The facts of the case

Satellite data from the University of Maryland (UMD) visualized on Global Forest Watch show Manus lost nearly 4% of its tree cover between 2001 and 2018. Preliminary data for 2019 indicate deforestation continued at about the same rate this year compared to 2018, intensifying in the project area in the southern part of the island where satellite images show kilometers of new logging roads pushing into the rainforest. Clearance of the forest continued in November and into December, with satellites picking up new areas of deforestation as recently as Dec. 7. The forest cleared since August 2018 — when Maxland first received permission to begin clearcutting — is largely classified as intact, primary forest, according to UMD data. Records and photographs reveal that the timber company has exported several shiploads of the harvested timber. Meanwhile, Lili, along with a number of other sources who spoke on the condition of anonymity due to concerns about reprisals, worry about the environmental impacts of the project.

The Great Central Forest of Manus Island epitomizes the country’s value as a treasure trove of little-known species — according to one scientist, Manus is “a hotspot within a hotspot.” Also like many parts of Papua New Guinea, Manus’ growing human population and corporations like Maxland looking to access valuable resources have levied a toll on the forest through logging, small- and large-scale agriculture, mining and hunting.

In a country known for staggering numbers of unique plant and animal species, Manus Island still stands apart. Papua New Guinea occupies roughly half of the world’s second-largest island, as well as a smattering of some 600 smaller islands radiating out through the Solomon and Bismarck Seas of the South Pacific. The islands’ habitats range from coral reefs to lowland rainforests to equatorial highlands that have contributed unique species by the dozens to the roll of life on Earth, with many more likely awaiting discovery.

Satellite data from the University of Maryland and visualized on Global Forest Watch shows the extent of primary forest on Manus Island, as well as the boundary of the project area and location of recent logging activity. Source: Turubanova et al., 2018.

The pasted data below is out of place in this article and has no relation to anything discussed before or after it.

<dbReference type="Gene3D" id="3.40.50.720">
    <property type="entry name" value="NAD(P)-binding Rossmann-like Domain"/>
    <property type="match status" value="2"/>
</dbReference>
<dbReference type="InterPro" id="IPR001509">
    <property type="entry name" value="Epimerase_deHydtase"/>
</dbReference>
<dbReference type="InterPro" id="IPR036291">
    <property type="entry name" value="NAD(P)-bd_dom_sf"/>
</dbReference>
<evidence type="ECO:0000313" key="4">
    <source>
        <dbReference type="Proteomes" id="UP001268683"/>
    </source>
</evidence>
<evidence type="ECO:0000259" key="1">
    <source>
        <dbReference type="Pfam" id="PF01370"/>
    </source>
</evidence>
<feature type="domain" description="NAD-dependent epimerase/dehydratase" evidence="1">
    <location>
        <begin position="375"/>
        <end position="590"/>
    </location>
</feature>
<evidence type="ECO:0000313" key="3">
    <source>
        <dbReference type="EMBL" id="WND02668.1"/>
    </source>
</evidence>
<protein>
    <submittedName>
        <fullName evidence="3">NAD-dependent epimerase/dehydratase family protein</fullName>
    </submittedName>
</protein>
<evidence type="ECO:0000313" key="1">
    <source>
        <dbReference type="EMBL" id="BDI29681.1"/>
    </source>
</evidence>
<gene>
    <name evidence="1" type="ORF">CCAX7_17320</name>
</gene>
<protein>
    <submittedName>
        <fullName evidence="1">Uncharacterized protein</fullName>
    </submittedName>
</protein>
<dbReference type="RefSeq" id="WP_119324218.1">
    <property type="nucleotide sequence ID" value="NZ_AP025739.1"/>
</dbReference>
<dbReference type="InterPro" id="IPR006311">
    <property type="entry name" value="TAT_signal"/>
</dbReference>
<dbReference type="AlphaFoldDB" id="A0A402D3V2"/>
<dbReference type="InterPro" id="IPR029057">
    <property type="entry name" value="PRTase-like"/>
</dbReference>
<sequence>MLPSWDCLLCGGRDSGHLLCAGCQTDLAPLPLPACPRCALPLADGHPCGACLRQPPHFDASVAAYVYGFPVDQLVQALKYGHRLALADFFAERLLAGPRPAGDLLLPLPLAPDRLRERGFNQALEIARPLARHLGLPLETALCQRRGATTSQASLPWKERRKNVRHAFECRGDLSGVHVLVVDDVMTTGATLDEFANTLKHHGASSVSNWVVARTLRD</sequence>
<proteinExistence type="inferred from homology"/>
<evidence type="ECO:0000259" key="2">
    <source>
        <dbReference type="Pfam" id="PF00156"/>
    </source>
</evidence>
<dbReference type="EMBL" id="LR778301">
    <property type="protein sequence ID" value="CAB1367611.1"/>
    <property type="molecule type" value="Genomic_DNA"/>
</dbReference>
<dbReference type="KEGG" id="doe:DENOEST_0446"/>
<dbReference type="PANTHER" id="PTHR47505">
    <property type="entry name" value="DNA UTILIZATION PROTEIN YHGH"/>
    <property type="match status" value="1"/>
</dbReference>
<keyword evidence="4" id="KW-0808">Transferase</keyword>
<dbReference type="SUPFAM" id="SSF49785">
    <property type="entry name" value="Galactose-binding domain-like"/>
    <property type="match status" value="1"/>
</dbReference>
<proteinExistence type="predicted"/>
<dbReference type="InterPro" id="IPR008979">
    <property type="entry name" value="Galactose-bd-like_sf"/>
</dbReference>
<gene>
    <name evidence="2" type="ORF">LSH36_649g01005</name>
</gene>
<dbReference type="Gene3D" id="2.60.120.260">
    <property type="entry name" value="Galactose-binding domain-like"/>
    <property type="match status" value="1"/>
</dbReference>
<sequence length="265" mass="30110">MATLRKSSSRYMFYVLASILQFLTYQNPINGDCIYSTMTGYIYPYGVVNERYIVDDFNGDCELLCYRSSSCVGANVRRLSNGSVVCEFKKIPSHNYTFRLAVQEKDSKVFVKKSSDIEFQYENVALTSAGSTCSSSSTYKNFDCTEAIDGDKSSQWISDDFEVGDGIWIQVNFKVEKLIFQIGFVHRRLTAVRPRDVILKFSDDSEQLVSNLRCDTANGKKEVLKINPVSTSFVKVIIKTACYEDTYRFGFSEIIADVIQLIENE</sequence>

Satellite imagery shows the proliferation of logging roads and eventual deforestation around the project site on Manus Island (indicated by the red inset on the map above). Imagery source: Planet Labs.

In 2014, a biodiversity survey carried out by the Wildlife Conservation Society and Critical Ecosystems Partnership Fund highlighted the importance of maintaining the intact Great Central forest to protect a number of threatened animals endemic to Manus Island, including a bird called the superb pitta (Pitta superba) and the Manus Island mosaic-tailed rat (Melomys matambuai), both listed as endangered by the IUCN.

In 2016, scientists also just described a species of rat on the island that’s new to science, calling it Rattus detentus. The species name “detentus” refers both to the rat’s isolation and Australia’s recent use of Manus Island to detain asylum seekers. The survey turned up a new species of damselfly and two new species of frog that likely exist only on Manus Island, as well as a bonafide Lazarus species — the Manus woolly bat (Kerivoula myrella) that had last been seen more than a century before the survey.

Hunting by the country’s human residents occurs across Papua New Guinea, as protein sources are often hard to come by. Around the country, several species of cuscus, a cat-size marsupial, are frequently hunted, often because they’re the largest mammals around and are a ready source of protein, especially for communities living away from the coast’s ready access to fish.